An ICO is an IPO that uses cryptocurrency and technology. Typically during an ICO, a company can raise money by creating a website and publishing a white paper (a document that describes the project). Investors exchange cash or cryptocurrency (e.g. Bitcoin or Ethereum) for digital tokens that the startup has created. However, not all ICOs are the same and this is where it gets tricky for some businesses that accidentally find themselves facing a securities fraud lawsuit because they mismanaged their ICO.

The laws and regulations that apply to an ICO depend in part on whether the token offering is a financial product like shares in the company. Only some ICOs are considered securities, for example, equity token that provides an ownership stake in the company. Investors of equity tokens are buying an ownership interest in the venture. Other ICOs offer special options or rights or access to products. The latter are not considered securities and are not currently regulated. While the former is regulated by the SEC. This has created confusion among investors.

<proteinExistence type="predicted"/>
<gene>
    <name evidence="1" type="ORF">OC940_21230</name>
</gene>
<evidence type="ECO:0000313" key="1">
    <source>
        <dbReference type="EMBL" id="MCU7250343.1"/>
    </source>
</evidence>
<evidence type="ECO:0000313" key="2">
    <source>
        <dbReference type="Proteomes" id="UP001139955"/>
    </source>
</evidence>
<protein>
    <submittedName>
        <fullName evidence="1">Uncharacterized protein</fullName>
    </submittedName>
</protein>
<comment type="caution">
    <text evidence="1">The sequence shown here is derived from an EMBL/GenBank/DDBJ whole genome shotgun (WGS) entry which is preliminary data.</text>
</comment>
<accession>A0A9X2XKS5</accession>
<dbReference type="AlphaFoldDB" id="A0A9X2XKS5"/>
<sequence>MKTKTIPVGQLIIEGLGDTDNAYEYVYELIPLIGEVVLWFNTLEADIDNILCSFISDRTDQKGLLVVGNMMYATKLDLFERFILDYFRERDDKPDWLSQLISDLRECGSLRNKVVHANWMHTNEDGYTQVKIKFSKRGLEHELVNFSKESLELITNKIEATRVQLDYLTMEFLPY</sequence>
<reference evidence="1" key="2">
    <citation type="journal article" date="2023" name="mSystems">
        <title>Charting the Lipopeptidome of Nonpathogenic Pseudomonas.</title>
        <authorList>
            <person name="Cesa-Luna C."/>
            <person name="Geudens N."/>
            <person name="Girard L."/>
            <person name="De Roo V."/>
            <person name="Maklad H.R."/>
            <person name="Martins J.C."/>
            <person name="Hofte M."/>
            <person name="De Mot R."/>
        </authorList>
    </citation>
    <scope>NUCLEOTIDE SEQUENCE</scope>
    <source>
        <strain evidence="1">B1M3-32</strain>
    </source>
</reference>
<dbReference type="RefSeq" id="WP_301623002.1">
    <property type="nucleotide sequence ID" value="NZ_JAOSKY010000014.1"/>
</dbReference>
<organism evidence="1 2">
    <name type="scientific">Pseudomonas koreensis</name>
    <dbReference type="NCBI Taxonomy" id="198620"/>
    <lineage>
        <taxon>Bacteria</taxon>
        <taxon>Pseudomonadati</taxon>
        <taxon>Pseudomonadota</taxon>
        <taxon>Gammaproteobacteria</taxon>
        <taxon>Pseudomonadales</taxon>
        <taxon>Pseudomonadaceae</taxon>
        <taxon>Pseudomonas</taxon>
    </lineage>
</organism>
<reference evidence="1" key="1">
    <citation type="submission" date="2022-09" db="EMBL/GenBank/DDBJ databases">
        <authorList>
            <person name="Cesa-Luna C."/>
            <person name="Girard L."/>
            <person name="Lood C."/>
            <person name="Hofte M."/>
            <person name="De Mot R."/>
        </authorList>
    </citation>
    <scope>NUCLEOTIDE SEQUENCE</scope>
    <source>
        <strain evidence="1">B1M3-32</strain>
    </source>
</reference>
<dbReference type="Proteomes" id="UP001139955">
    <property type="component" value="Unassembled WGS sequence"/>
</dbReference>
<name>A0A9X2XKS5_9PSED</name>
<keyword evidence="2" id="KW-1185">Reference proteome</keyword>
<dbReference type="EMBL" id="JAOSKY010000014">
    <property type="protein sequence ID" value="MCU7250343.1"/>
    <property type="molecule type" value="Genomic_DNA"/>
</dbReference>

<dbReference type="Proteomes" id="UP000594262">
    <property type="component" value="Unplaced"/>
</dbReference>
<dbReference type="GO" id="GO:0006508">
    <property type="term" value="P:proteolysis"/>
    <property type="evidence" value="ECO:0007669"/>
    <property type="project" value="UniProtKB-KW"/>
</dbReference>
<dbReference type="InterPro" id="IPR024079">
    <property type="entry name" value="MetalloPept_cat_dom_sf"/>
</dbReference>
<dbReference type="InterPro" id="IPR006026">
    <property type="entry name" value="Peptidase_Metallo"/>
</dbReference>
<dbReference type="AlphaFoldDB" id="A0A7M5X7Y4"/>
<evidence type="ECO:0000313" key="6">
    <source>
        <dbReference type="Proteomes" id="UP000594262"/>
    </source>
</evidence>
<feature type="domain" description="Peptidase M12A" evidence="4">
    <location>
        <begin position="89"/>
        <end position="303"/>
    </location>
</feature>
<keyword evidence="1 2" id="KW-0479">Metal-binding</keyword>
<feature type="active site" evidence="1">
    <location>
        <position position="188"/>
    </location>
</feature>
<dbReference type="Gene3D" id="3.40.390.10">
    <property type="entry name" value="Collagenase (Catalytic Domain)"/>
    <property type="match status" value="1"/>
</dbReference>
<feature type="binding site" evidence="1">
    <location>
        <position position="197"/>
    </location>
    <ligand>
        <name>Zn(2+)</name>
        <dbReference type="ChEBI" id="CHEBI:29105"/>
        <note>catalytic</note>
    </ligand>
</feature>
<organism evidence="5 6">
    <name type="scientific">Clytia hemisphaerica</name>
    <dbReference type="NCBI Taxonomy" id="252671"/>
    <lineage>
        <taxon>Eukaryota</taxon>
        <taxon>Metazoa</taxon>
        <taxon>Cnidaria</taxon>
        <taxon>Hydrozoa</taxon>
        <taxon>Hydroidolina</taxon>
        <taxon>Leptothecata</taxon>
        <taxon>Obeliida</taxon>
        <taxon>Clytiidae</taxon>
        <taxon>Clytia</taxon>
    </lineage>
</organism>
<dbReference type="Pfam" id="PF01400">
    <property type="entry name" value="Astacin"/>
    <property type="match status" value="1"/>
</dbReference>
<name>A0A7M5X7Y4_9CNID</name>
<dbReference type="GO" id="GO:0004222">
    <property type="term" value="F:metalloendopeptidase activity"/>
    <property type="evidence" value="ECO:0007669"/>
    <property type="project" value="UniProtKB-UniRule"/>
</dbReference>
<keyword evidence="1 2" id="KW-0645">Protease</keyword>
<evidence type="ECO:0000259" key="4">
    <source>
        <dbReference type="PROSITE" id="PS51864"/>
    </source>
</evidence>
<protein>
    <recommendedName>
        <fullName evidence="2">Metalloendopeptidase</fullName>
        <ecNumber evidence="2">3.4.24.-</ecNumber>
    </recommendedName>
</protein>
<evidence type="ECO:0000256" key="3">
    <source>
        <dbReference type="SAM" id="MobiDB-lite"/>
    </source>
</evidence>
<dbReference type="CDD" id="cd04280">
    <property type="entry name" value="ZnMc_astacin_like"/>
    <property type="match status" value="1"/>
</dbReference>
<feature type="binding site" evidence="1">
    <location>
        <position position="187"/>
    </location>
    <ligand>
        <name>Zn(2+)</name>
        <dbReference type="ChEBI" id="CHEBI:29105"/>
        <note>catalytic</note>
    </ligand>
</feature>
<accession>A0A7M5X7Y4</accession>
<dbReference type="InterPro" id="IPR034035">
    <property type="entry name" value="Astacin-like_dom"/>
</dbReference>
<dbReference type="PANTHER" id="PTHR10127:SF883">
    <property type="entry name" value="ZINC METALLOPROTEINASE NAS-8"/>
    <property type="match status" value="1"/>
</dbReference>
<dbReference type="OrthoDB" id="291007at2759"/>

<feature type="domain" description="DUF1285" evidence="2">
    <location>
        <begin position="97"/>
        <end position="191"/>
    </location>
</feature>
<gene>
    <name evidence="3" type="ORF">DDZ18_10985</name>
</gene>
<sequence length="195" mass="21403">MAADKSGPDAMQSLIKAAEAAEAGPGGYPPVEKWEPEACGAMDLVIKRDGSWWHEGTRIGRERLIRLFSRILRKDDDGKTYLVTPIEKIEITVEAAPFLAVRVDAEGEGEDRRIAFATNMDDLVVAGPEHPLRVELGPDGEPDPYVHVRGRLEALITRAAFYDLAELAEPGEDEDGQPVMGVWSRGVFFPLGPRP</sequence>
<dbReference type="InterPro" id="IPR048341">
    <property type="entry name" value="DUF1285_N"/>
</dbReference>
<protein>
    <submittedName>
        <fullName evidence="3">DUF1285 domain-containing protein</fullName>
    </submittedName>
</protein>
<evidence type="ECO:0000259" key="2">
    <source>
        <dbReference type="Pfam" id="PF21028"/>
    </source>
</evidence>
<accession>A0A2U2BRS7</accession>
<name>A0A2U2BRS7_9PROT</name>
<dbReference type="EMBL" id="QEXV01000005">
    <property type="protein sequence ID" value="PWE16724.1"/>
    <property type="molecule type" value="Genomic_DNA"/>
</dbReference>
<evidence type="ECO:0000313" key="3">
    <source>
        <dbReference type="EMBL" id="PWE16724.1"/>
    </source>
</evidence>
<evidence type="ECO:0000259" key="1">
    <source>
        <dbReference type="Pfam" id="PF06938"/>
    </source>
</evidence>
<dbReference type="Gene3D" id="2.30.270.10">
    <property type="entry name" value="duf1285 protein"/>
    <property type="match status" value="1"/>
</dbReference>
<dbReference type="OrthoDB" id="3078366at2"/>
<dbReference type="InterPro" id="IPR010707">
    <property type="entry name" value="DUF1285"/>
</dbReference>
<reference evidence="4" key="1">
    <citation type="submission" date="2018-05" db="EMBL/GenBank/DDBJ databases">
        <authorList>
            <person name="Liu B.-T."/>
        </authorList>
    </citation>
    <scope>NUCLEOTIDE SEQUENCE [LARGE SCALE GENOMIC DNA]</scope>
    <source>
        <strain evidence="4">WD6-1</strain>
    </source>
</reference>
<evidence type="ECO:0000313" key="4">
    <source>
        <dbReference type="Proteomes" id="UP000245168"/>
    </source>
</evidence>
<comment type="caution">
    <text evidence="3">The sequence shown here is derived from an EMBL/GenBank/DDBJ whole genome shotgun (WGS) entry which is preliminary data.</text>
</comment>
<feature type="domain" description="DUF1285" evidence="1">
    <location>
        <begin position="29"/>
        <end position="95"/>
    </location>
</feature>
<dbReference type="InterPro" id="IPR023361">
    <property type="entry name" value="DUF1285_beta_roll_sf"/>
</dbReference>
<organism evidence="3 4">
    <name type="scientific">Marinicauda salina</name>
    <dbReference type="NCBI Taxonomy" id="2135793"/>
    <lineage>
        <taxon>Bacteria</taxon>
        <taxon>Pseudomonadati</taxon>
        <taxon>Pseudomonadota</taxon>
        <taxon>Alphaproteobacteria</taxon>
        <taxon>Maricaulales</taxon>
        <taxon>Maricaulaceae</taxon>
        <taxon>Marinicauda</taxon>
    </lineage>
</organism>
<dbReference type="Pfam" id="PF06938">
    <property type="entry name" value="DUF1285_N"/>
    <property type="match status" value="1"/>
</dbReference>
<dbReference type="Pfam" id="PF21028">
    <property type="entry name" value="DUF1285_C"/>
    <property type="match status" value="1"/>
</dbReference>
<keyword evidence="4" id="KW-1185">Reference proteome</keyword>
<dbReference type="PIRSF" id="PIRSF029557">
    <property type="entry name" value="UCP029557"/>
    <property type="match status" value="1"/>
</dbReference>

The terminology employed by the experts is Equity Tokens and Utility Tokens. Equity tokens offer shares of the venture while utility tokens offer special access to the company, the right to purchase company products at a discount, or the right to purchase stocks at a discounted rate at a later time.

ICOs are controversial only because some have fraudulently sold utility tokens as equity tokens. While some have turned an enormous profit on ICOs and many businesses have established themselves through ICO funding, it is still a bit of a Wild West and there is a lot of confusion over the tokens themselves and what rights investors have when purchasing these tokens.

The future of crypto may not be currency

The reason why crypto is wildly unstable is that it is not useful as an actual currency. Transaction speeds are quite slow and would only become slower once they are scaled to a modern economy. The costs related to the transactions are also exorbitant as they require “mining.” Anyone who provides the hardware to mine the currency gets a share of the transaction.